I like to think of this as the hardware abstraction layer. It’s one of many subassembly monorail conveyors that dipped onto the factory floor to deliver assembled subsections where they needed to be on the main assembly floor below.
A screen above the floor apparently shields workers from the disintegrating building.
A shuttered house at the end of the block doesn’t even have boards on it anymore.
The boiler doors are beautiful, and feature the name of the smelter and mine company. If you like these, check my article on the Mitchell Yards of Hibbing, MN.
Away from the rest of the plant–as if forgotten, or hiding–is this little stamp press. Yes, this is little by press standards.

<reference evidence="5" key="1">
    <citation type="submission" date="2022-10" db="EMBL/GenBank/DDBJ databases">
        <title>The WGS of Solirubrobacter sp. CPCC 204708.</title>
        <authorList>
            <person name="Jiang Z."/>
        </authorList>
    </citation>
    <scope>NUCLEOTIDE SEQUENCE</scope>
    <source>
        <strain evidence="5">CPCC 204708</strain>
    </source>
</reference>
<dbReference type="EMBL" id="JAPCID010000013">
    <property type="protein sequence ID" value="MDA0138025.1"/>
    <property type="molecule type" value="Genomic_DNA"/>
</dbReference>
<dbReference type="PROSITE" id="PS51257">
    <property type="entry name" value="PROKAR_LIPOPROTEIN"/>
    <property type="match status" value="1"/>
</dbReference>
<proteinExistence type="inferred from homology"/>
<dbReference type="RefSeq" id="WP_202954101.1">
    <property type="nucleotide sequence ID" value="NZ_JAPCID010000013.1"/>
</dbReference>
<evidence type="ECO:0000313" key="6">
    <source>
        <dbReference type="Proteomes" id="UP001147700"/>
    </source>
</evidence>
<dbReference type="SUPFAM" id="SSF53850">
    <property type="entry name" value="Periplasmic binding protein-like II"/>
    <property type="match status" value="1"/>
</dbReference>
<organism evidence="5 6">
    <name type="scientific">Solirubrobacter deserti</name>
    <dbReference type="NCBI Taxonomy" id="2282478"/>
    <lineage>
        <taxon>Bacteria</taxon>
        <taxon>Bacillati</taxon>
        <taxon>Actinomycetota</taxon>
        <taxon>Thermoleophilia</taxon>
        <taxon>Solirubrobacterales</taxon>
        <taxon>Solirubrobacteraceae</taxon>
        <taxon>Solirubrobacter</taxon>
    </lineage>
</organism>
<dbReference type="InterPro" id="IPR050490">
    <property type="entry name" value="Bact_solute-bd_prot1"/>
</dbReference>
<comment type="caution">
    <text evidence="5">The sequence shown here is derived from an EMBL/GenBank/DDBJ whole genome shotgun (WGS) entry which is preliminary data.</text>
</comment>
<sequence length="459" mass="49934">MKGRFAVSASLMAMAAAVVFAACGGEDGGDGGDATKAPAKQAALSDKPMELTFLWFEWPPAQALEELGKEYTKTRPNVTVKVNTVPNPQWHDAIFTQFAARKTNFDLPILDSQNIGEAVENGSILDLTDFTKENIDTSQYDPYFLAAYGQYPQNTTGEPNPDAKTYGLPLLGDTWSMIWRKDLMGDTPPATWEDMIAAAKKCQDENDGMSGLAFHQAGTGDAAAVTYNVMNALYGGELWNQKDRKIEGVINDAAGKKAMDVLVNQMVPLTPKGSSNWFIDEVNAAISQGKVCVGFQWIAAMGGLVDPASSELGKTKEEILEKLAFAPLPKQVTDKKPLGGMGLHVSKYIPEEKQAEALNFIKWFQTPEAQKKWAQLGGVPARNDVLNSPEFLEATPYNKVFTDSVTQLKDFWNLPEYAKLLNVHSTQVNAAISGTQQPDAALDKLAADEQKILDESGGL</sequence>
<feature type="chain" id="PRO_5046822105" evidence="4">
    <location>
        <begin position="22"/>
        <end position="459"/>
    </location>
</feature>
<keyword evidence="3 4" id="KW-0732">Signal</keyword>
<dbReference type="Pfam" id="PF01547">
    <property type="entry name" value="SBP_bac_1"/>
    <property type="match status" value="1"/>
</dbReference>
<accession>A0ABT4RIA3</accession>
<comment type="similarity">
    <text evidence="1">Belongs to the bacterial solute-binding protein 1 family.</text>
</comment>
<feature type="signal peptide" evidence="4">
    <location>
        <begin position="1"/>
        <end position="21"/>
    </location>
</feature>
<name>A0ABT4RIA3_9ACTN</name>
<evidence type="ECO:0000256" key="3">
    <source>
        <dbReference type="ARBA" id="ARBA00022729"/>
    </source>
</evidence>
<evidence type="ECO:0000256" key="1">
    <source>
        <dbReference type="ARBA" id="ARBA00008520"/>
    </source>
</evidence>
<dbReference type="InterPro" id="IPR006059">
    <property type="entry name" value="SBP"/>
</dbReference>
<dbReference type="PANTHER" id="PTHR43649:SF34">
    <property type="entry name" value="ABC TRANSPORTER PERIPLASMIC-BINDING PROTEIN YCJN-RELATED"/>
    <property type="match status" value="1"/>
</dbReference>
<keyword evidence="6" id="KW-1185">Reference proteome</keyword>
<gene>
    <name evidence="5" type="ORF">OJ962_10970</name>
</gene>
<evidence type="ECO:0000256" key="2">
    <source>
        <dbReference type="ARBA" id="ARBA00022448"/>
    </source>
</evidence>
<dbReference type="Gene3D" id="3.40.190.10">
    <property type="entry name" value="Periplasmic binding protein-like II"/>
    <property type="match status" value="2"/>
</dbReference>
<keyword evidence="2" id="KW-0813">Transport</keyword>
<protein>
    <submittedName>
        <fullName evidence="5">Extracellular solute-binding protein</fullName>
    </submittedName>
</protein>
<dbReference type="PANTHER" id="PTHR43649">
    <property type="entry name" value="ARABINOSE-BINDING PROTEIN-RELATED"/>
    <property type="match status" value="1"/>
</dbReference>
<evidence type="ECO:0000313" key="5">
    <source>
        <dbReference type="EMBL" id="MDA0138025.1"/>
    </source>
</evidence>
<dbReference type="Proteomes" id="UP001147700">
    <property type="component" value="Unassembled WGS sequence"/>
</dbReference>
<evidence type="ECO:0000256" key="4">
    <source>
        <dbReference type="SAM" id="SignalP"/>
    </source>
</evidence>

This machine was last overhauled in February 1955, and last turned out Crepe silk, probably dress material.
Note the tiled floor between the bucket conveyors and an old mill.
I’ll remember the neon glow fondly.
Between two brick buildings is a metal one with many windows set into it. Having been in many mills of similar design, I conjecture that this was the milling building, where machines ground the corn before it was boiled.
A staircase leads behind three of the dock chutes, seemingly to nowhere. The lower on the left held one end of a string of lights above the dock.